Az has a post up about his recent adventures in Hollow Knight and Dead Cells, two Metroidvania-style games (a style a very much do not enjoy). That post and the one before it sounded, to me, like he was playing the games despite not actually enjoying them, but I might have misunderstood what he was getting at in that regard (although I have a friend who is big into those types of games and streams, and every time he is playing it looks/sounds like he is undergoing torture rather than playing a game he enjoys, and all his viewers are basically along for the pain ride. It’s a weird genre…)
That point aside, he also mentioned difficulty and the role it plays in enjoying a game, which is a topic I’ve posted about before, and feel this is a good time to dive into it again. In short, difficulty is what forces you to actually learn a game, and the absence of it is the absence of that motivation.
For example, if you are playing an MMO and a boss puts down red circles of fire, with the mechanic being to step out of them, that mechanic only really works if you must step out. If you can beat the boss while still standing in the fire, or getting out slowly, because the difficulty is that low, you aren’t motivated to learn the mechanic. In a vacuum that might not be a huge issue, but if the overall design of the game hinges on players learning and appreciating the mechanics, the difficulty being too low ruins that entire design, regardless of how good the actual mechanic is. Responsive controls so getting out of the fire feels skillful, interesting abilities to assist in moving out, gearing up correctly so you buy yourself more response time, etc, none of that will matter or feel important if the game doesn’t punish you enough for ignore said fire.
This is one of the key reasons why I love Battle Brothers. It’s a hard game, but only part of that difficulty is based on learning the mechanics. Once you know them, the real difficulty is in putting all that knowledge to good use, and not just beating battles, but winning cleanly so as to roll into the next battle in good shape. Pyrrhic victories are actually bad in that game, and a huge reason behind that is because of the difficulty.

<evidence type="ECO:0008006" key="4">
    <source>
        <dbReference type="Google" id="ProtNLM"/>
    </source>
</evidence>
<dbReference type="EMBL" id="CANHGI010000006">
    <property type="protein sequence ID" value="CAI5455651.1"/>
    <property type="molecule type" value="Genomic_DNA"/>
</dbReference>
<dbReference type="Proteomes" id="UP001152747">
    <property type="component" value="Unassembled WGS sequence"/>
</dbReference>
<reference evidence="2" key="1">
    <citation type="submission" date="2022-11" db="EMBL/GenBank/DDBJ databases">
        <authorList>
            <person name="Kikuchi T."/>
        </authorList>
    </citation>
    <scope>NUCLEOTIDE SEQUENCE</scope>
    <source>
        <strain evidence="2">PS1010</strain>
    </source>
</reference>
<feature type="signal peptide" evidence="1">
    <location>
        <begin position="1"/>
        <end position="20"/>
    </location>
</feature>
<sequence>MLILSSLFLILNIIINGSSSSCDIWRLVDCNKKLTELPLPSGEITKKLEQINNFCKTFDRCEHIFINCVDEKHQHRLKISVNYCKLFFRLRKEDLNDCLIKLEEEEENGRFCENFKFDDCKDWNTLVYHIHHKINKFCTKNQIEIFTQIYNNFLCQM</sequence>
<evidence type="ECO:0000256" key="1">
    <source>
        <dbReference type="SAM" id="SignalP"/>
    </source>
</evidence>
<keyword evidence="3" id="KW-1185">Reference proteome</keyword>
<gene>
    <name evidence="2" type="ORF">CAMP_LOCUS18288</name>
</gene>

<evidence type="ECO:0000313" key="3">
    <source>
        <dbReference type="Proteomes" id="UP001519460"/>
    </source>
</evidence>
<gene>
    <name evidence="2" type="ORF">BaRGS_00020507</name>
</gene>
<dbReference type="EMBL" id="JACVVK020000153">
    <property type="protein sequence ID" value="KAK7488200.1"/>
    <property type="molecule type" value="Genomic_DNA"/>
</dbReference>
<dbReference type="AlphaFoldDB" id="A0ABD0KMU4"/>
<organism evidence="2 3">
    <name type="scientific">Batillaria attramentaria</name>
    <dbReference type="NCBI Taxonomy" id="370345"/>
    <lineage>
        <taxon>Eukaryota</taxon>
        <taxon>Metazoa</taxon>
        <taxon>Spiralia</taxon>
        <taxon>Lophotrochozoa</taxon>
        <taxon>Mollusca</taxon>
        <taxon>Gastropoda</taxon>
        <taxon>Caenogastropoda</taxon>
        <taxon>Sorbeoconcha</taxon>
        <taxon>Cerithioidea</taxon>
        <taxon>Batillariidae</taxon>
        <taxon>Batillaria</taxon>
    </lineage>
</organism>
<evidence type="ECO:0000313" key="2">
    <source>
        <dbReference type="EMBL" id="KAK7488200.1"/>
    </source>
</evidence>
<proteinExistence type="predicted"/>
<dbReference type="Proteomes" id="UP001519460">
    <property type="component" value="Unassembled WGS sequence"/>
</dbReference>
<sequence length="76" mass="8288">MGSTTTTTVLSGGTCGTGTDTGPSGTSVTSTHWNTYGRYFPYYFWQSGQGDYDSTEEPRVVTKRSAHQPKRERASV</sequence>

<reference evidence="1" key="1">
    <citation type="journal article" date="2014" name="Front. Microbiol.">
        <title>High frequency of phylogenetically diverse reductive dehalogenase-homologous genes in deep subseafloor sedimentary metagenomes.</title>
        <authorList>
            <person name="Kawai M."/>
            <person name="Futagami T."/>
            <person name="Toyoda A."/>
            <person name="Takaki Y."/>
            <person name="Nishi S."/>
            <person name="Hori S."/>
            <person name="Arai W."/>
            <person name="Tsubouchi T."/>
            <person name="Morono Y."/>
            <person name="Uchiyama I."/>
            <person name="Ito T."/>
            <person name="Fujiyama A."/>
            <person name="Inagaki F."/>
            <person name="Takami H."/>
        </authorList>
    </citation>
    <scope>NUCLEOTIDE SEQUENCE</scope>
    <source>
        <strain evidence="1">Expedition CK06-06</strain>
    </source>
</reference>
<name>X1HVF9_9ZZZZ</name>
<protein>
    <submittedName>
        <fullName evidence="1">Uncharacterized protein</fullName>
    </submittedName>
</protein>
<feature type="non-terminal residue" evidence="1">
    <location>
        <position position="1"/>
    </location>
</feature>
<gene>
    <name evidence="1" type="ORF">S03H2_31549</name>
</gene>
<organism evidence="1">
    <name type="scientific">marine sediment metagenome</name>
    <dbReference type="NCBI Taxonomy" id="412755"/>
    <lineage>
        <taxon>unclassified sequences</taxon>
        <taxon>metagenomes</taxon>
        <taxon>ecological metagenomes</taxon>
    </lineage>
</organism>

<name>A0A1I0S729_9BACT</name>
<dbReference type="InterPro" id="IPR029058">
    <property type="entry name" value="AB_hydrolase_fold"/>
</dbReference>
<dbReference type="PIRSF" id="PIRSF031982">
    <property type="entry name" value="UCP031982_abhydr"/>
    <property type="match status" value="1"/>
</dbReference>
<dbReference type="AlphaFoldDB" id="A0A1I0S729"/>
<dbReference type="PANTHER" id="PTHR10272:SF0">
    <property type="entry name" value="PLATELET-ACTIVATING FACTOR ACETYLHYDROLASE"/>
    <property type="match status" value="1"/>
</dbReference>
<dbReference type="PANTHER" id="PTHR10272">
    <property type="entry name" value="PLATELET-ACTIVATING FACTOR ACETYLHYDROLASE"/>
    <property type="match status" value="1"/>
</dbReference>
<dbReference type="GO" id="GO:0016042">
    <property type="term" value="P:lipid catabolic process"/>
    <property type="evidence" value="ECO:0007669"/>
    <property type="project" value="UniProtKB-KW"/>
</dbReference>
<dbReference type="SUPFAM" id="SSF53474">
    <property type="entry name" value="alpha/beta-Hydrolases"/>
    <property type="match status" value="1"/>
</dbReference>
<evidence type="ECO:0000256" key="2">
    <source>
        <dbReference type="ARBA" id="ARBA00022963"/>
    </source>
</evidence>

If BB was an easy game, you wouldn’t care nearly as much about finding quality recruits, because you could still win with flawed ones. If the difficulty was lower, hunting down the right gear for your men, based on their skillsets and your overall battle plan, wouldn’t really matter, and you wouldn’t be all that motivated to do so. In short, the game would get pretty boring very quickly, because the details that drive so much of it wouldn’t matter enough to prevent success.
This is also why, in part, I suspect WoW Classic will have more subs/players than current WoW when its released. WoW in 2004 wasn’t the hardest game ever, but compared to current WoW, and 99% of all MMOs today, 2004 WoW might as well be Dwarf Fortress or Darksouls, and that matters because the core design in WoW back when was pretty solid (not perfect, but very very good). Successfully running a dungeon, let alone raiding, meant understanding your class, and you were rewarded for playing well with better loot (relative to your level for pre-cap content). That’s a very important feedback loop, one that is completely lost when everything scales, and that scale is set to faceroll easy welfare-epics status.
Which isn’t to say difficulty is everything, or that ‘hard’ is the right option for all games. Some games are better as more casual experiences, or work when the difficulty can be changed based on preference. But if a game is heavily based around learning and using mechanics well, a lack of difficulty can make that core design feel flat or unimportant.